Spring Framework Session Reviewed

Last Monday evening I joined the Java Study Group at the VIK’s house, near Antwerp, for a session about the Spring Framework. It was certainly worth the ride! Besides, Gerrit Cap kindly spoke in English instead of the usual Dutch. 🙂

I have made some research on Spring before, but with this session I could get a better understanding of the framework and its applicability. The idea was to learn the principles behind Spring and how to use the framework. Gerrit Cap spoke about decoupled OO implementations, which are easier to achieve with Spring. He touched other several subjects, including Inversion of Control and AOP.

It came as a surprise that Spring can be used in standalone applications. I thought it was more meaningful to use it in web applications, and the reason is that I usually read about Spring and its applicability in enterprise applications. I really liked that implementations can be done with less code than usual, eliminating duplicate code and promoting code reuse. I find imperative decoupling between objects, which is achieved in Spring by using Inversion of Control.

I liked more things of course! I find the JdbcTemplate fantastic. 😛 I am developing a web application in PHP where I have to do all the code to query the database myself: get a connection to the database, prepare the SQL statement, bind parameters, fetch the result and finally close the connection to the database. And I have to do this many times. JdbcTemplate does all this for you, which lets you actually concentrate on the query itself.

Another thing I find interesting is AOP. Although I had already used AspectJ last year at the Advanced Software Engineering course, while I was studying at TU Delft, I never understood very well the concept. It’s actually quite simple, and using it makes it possible to concentrate on the logic of the application and overlook logging, transaction, security or any other kind of concerns. These can be taken care later or even by another specialized developer.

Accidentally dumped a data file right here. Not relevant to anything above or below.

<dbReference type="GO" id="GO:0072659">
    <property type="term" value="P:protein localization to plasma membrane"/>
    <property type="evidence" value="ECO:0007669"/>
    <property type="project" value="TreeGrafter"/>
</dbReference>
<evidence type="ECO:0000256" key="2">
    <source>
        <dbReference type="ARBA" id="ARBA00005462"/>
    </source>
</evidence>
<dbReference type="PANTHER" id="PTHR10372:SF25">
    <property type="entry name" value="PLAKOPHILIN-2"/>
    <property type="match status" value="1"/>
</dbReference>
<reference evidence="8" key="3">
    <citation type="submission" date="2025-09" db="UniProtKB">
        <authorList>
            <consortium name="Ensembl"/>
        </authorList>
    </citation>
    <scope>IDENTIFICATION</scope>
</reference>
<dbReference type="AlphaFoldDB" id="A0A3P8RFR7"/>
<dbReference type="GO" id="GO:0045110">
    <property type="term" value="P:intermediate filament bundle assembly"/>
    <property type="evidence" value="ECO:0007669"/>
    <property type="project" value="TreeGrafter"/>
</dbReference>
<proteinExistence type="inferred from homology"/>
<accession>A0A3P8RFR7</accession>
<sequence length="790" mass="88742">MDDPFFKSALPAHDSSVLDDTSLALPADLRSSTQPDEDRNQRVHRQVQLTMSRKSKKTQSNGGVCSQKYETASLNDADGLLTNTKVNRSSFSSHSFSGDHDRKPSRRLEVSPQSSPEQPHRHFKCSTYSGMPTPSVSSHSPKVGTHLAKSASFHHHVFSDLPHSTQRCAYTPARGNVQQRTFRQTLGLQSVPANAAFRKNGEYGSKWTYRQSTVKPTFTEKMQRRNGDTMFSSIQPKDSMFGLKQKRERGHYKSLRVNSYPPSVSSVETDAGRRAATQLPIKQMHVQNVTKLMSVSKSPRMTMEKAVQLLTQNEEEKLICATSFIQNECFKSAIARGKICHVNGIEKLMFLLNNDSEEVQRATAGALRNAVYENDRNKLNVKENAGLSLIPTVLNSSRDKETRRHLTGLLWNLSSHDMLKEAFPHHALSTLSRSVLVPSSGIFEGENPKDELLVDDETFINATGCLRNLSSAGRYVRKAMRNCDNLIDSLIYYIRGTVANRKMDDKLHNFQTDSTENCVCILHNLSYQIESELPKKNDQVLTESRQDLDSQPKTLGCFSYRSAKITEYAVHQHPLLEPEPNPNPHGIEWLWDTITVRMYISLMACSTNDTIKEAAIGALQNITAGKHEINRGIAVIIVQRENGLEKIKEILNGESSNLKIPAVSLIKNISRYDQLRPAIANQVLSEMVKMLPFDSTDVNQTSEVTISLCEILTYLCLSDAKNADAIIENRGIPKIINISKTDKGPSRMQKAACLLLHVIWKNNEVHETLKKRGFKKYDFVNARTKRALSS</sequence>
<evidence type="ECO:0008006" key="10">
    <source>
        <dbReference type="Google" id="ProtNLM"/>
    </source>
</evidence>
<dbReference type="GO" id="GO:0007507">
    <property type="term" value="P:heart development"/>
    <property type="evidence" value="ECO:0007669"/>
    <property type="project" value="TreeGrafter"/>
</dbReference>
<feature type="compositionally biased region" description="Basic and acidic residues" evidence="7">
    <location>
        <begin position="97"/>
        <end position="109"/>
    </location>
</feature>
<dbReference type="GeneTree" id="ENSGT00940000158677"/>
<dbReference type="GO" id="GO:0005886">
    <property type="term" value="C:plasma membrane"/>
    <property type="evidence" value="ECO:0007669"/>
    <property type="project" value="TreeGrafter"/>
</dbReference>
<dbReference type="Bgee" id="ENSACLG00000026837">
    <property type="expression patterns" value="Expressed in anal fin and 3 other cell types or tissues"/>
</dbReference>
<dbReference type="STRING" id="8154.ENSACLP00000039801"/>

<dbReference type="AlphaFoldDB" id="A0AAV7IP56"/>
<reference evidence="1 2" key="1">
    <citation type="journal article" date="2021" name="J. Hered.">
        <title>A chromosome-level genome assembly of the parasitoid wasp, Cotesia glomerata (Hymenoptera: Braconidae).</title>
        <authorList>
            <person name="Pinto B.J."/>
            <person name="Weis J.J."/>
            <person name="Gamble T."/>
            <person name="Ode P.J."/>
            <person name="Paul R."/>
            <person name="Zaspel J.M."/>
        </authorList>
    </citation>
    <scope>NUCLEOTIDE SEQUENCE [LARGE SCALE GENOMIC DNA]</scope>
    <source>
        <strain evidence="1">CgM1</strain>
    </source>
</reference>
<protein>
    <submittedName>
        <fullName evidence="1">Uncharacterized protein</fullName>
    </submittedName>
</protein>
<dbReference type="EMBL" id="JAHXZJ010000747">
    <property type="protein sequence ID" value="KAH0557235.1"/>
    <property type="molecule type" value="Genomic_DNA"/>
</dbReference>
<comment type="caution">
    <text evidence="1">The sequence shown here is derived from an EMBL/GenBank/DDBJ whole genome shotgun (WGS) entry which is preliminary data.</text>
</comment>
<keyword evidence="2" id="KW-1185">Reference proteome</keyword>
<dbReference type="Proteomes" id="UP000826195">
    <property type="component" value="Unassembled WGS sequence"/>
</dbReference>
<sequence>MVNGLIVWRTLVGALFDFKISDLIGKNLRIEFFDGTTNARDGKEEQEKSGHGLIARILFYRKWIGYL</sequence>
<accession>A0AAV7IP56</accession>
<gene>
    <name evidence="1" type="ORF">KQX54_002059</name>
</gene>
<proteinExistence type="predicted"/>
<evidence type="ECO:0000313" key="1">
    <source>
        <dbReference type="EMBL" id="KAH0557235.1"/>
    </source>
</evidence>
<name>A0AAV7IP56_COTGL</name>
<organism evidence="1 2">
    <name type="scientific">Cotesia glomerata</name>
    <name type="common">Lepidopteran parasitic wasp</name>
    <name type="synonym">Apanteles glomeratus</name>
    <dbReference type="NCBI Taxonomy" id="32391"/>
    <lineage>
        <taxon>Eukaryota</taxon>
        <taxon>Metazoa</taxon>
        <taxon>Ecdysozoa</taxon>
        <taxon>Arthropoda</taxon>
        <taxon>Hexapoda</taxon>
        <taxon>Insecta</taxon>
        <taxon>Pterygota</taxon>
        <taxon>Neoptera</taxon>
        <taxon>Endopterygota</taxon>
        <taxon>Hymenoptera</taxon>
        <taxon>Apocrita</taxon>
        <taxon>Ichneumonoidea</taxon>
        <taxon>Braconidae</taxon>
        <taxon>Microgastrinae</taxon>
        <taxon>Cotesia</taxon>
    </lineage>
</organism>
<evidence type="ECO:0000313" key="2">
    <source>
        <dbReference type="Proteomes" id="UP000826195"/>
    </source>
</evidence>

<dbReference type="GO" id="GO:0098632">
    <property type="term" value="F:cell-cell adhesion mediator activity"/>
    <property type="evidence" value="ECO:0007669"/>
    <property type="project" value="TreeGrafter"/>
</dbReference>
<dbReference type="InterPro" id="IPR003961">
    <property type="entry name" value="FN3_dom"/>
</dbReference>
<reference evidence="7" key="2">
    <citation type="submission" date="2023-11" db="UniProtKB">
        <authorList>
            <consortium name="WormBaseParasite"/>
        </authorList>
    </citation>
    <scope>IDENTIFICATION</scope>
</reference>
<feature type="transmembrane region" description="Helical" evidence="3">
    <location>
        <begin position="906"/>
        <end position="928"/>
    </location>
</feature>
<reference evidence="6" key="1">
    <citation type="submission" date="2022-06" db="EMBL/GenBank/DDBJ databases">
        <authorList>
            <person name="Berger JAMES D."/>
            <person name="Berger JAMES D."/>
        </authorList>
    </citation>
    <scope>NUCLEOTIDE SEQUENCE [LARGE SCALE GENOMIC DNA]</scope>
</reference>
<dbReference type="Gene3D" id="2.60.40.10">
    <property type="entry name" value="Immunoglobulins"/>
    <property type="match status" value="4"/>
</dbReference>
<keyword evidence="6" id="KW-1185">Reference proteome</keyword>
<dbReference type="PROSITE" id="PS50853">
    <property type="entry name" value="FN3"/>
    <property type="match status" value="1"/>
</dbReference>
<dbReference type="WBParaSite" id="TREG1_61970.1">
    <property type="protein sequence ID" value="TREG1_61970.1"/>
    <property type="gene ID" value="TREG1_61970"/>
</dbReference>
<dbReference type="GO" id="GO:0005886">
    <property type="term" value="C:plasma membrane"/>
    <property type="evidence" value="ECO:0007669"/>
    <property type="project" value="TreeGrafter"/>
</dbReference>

In conclusion this was a great session, and I hope there will be more like this! In addition, Gert Cuppens offered me a DVD from JavaPolis 2004 with some nice presentations also about Spring and AOP. Ah! And the book “Agile Java Development With Spring, Hibernate and Eclipse” arrived today. Gotta keep running!

June Books

Beginning Java EE 5: From Novice to Professional (amazon.co.uk)

I have been waiting for a book like this one for quite some time. If you’re a novice you don’t need to think twice about purchasing it! 🙂 The authors did a great job in covering most of J2EE (JSP, JSF, Servlets, EJB, JDBC, and Web Services). The main reason why I like this book is that I can follow it without almost any difficulty, the text is very clear and the examples go direct to the point. Since English is not my mother language, I do find some English books hard to follow, but I did not have any problems with this one.

Because this book was written while the specification of Java EE 5 was still being written there are some examples that need some workaround, but you can always look at the book’s website for corrections. And you’ll always learn when trying to find solutions yourself. The book also points to resources where you can find more information on how to solve problems that can possibly occur.

I only have this book for a few days, so I did not finish reading it yet, but until now I am very satisfied. If you are interested in more reviews have a look at amazon.com.

“The Java 2 Enterprise Edition (J2EE) is an extremely powerful platform for developing enterprise-level Java-based applications, primarily for the server. This book shows you how to harness that power, examining how the pieces of the new J2EE 5 platform fit together.

This book surpasses explaining how to code a JSP or an EJB: It explains when and where to use these APIs, what their strengths and weaknesses are, and perhaps most importantly, how to employ the best practices for using them.

Hands-on tutorials are also included, along with clear explanations and working code examples. You will grow to take the next step—from writing client-side desktop applications to writing enterprise applications. You will also learn how to use the individual APIs and tools in the J2EE platform, and how to merge these to create your own enterprise applications.”

Spring Framework Session

The 29th of May, I’ll be joining the Belgium Java Study Group, near Antwerp, for an “Introduction to the Spring Framework“. I am finally going to have a look into it! And the interesting thing is that apparently EJB 3.0 is a now a challenger of Spring (read more). On an earlier post I had a link to a very interesting article for beginners. It was said that a beginner should not loose time learning EJBs. It appears that this argument is not valid anymore! Maybe now there are enough reasons to have a look at the new model for EJBs. But one thing at a time, please! 😛

Can you forget what I just said?